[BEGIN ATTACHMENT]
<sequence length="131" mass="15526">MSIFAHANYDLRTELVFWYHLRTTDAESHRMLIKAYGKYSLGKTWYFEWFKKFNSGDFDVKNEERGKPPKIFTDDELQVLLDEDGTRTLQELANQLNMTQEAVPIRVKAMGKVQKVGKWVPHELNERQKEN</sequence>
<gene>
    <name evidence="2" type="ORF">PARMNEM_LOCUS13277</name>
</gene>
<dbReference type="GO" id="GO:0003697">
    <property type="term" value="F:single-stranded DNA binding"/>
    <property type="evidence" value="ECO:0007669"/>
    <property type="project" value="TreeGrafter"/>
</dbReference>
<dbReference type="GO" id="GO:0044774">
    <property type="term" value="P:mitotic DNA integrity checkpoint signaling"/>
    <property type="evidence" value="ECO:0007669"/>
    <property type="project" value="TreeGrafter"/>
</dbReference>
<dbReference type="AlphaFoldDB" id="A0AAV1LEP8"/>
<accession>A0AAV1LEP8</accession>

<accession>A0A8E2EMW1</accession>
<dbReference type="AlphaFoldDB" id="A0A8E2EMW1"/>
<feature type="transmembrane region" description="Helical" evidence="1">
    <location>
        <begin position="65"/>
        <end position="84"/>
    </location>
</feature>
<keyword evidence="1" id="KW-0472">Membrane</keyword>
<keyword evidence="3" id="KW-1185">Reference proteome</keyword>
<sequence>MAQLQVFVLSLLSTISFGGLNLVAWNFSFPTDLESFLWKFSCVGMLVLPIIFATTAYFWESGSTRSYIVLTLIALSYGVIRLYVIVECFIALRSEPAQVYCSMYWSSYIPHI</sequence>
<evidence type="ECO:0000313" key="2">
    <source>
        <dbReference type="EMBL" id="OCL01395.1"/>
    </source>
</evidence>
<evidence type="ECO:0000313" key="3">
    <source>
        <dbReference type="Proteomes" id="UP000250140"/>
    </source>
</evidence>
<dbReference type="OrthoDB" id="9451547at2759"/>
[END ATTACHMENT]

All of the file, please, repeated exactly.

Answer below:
<sequence length="131" mass="15526">MSIFAHANYDLRTELVFWYHLRTTDAESHRMLIKAYGKYSLGKTWYFEWFKKFNSGDFDVKNEERGKPPKIFTDDELQVLLDEDGTRTLQELANQLNMTQEAVPIRVKAMGKVQKVGKWVPHELNERQKEN</sequence>
<gene>
    <name evidence="2" type="ORF">PARMNEM_LOCUS13277</name>
</gene>
<dbReference type="GO" id="GO:0003697">
    <property type="term" value="F:single-stranded DNA binding"/>
    <property type="evidence" value="ECO:0007669"/>
    <property type="project" value="TreeGrafter"/>
</dbReference>
<dbReference type="GO" id="GO:0044774">
    <property type="term" value="P:mitotic DNA integrity checkpoint signaling"/>
    <property type="evidence" value="ECO:0007669"/>
    <property type="project" value="TreeGrafter"/>
</dbReference>
<dbReference type="AlphaFoldDB" id="A0AAV1LEP8"/>
<accession>A0AAV1LEP8</accession>

<accession>A0A8E2EMW1</accession>
<dbReference type="AlphaFoldDB" id="A0A8E2EMW1"/>
<feature type="transmembrane region" description="Helical" evidence="1">
    <location>
        <begin position="65"/>
        <end position="84"/>
    </location>
</feature>
<keyword evidence="1" id="KW-0472">Membrane</keyword>
<keyword evidence="3" id="KW-1185">Reference proteome</keyword>
<sequence>MAQLQVFVLSLLSTISFGGLNLVAWNFSFPTDLESFLWKFSCVGMLVLPIIFATTAYFWESGSTRSYIVLTLIALSYGVIRLYVIVECFIALRSEPAQVYCSMYWSSYIPHI</sequence>
<evidence type="ECO:0000313" key="2">
    <source>
        <dbReference type="EMBL" id="OCL01395.1"/>
    </source>
</evidence>
<evidence type="ECO:0000313" key="3">
    <source>
        <dbReference type="Proteomes" id="UP000250140"/>
    </source>
</evidence>
<dbReference type="OrthoDB" id="9451547at2759"/>